French-Jewish businessman Stephane Melloul, the soon-to-be new owner of the Beitar Jerusalem soccer team, has been accused by a former employee and business partners of failing to pay them amid reports of a patchy business record.
“Even though I’m not a die-hard football fan, I think this person should be arrested, he is dangerous to Beitar Jerusalem,” Daniel Dahan, who was employed by Melloul some nine years ago, told the Israeli Sports Channel on Friday.
Dahan said Melloul offered him a job when he was in a difficult financial situation.
“We signed an employment contract, for me everything went well. I started working for him and after the first month, I did not receive my salary. He told me ‘there are problems with the account, with the bank,'” Dahan said.
“I was naive, I said ‘no worries, he probably really has problems with the bank,’ I was not stressed,” he said. “We got to the second month at work, I told him that this time too the salary did not come in, and he started making excuses,” Dahan said, adding that he resigned shortly thereafter.
Dahan said he hired a lawyer in an attempt to get his unpaid salary, but the company had already closed down. “There was no one to talk to. At the end of the day, I did not see a single euro.”
According to a separate report, first published in December 2020 and cited on Thursday by the Walla news site, Melloul took ownership of a small French slaughterhouse from a family with financial struggles, as they were hoping he would be able to keep them afloat. But just 10 months later, Melloul closed the business, firing all 12 employees.
Several people who were connected to the abattoir said Melloul failed to pay suppliers and fell into growing debt before the place closed.
Melloul blamed the difficulties caused by the coronavirus pandemic, and claimed he only found out about the business’s financial difficulties after the purchase, an assertion rejected by the family, which said everything had been clear in advance.
There was no immediate comment from Melloul on either report.
— sport1 (@Sport1_Sport2) January 13, 2022
On Thursday, Beitar Jerusalem said it will be sold to Melloul, as its current owner battles allegations of sex crimes and massive financial fraud.
The two sides will conduct a short due diligence process, then sign a final agreement for the sale, the team said.
Melloul will transfer $1 million into a trust as part of the agreement as a guarantee for the execution of the sale, and after the sale, he will assume all of the club’s liabilities, the team said.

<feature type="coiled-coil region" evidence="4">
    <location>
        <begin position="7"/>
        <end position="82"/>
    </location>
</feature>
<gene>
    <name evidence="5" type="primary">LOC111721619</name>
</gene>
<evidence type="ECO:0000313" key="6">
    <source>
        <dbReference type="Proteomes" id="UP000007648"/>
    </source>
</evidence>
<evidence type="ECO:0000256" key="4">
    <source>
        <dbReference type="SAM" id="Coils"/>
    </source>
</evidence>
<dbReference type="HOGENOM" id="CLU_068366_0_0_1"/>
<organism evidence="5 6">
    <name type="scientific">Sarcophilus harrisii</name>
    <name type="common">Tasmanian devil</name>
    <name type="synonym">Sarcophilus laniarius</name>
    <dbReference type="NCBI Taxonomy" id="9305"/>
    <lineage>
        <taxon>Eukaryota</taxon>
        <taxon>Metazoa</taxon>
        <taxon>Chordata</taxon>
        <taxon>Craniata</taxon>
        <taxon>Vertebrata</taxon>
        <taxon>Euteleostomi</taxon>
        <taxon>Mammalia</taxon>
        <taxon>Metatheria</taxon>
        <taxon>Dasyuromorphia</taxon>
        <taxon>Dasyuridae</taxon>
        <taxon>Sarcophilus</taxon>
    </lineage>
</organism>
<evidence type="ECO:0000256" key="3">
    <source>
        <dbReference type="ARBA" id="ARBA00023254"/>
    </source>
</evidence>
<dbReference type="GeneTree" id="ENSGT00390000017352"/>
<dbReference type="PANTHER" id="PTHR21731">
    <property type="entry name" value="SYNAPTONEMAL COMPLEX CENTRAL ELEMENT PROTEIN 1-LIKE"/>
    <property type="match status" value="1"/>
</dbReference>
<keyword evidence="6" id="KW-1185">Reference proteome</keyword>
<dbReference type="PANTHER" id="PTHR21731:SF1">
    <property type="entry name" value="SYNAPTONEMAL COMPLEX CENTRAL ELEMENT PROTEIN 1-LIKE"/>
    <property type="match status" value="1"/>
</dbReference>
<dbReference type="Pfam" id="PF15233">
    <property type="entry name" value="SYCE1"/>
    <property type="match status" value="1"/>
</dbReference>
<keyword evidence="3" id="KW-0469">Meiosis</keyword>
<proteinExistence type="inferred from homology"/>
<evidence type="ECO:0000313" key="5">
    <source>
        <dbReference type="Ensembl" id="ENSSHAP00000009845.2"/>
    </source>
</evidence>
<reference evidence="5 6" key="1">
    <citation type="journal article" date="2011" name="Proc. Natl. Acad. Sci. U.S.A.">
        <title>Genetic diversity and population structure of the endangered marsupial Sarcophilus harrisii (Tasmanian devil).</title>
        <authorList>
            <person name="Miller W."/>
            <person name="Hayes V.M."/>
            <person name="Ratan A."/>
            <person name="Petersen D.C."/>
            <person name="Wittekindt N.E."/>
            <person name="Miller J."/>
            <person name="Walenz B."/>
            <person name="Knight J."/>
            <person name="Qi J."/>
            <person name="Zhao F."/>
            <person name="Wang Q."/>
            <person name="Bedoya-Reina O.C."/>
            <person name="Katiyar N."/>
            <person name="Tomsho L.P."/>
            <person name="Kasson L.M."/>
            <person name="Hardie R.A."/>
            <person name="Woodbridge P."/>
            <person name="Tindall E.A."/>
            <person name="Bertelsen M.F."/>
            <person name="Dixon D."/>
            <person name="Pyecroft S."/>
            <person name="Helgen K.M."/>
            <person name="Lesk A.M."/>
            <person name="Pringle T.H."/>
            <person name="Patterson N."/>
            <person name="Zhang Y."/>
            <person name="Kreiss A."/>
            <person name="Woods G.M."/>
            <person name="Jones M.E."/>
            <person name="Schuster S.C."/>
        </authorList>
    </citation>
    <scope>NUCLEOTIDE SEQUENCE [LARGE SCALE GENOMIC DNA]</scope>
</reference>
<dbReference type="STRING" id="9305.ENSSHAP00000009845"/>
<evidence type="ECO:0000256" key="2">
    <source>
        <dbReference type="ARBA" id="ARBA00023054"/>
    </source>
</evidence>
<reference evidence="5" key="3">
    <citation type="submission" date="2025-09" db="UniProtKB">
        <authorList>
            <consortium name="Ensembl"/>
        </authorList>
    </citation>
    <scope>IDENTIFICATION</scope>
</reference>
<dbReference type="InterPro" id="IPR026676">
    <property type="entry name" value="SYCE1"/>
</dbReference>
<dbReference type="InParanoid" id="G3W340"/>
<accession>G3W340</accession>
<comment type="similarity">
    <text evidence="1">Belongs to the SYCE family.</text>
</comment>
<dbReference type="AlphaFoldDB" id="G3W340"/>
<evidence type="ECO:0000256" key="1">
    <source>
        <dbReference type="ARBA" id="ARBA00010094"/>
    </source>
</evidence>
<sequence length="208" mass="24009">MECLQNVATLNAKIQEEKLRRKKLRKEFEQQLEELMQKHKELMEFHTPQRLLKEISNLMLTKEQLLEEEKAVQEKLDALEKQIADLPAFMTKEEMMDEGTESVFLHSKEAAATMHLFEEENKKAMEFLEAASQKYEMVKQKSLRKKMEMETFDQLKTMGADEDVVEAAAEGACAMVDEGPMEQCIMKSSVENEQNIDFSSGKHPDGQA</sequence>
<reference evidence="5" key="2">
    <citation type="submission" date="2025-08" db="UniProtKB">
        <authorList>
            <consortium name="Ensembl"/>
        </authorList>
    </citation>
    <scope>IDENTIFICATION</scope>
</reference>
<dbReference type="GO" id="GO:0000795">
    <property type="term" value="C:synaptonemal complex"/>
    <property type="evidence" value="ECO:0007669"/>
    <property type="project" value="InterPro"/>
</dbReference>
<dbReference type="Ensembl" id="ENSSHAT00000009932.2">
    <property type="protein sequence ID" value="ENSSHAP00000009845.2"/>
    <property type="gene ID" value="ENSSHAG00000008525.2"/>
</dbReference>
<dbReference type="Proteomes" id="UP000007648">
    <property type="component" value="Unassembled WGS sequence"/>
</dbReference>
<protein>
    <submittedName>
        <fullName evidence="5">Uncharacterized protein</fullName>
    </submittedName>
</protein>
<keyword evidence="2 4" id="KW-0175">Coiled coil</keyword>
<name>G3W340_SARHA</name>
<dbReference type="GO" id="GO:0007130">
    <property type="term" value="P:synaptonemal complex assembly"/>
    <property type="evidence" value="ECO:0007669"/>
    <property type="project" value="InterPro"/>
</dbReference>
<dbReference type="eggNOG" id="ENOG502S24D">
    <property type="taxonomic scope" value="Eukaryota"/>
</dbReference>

The announcement did not disclose the final price for the team.
The club’s current owner, Moshe Hogeg, was arrested late last year for alleged sex crimes and cryptocurrency fraud. He was held for nearly a month before being released to house arrest on bail and other financial guarantees amounting to around NIS 70 million ($22 million) in total.
Hogeg was arrested along with seven others on suspicion of involvement in alleged massive fraud. He is also suspected of sex crimes, including trafficking and underage prostitution offenses, as well as carrying out indecent acts, sexual harassment, operating a location for the purpose of prostitution, invasion of privacy, bringing an individual into prostitution, and supplying drugs and alcohol to underage girls.
Hogeg has denied all the accusations against him and has said that he was treated cruelly while in police custody to extract information, claims experts said are valid in many cases.
Hogeg is a tech entrepreneur and cryptocurrency trader.
He bought Beitar Jerusalem in 2018. In September of last year, before he was charged with crimes, he said he would sell the club, citing anti-Arab racist tendencies among its “ungrateful” fans.
He faced backlash from the notoriously racist anti-Arab factions among the club’s fans after selling a 50 percent stake in the club in 2020 to Sheikh Hamad bin Khalifa Al Nahyan, a member of Abu Dhabi’s ruling family. Al Nahyan pledged to pump $90 million into the team in the coming decade.
Then Israel’s soccer association conducted an investigation that found a potential “significant gap” between Al Nahyan’s declared capital and what he owns in reality. The deal fell through amid reported suspicions of financial misdealing by Al Nahyan.
Beitar is one of the country’s most storied franchises, counting Israeli presidents and prime ministers among its fans.
But it also has drawn negative attention for many years for being the only major club never to have an Arab player. Israel’s Arab minority makes up roughly 20% of the population, and Arab players star on rival teams and in the country’s national squad.
Club officials have in the past said their hands were tied by a hardcore base of far-right fans who wield significant clout over personnel decisions, including a small group of die-hards called La Familia who have engaged in racist behavior during games.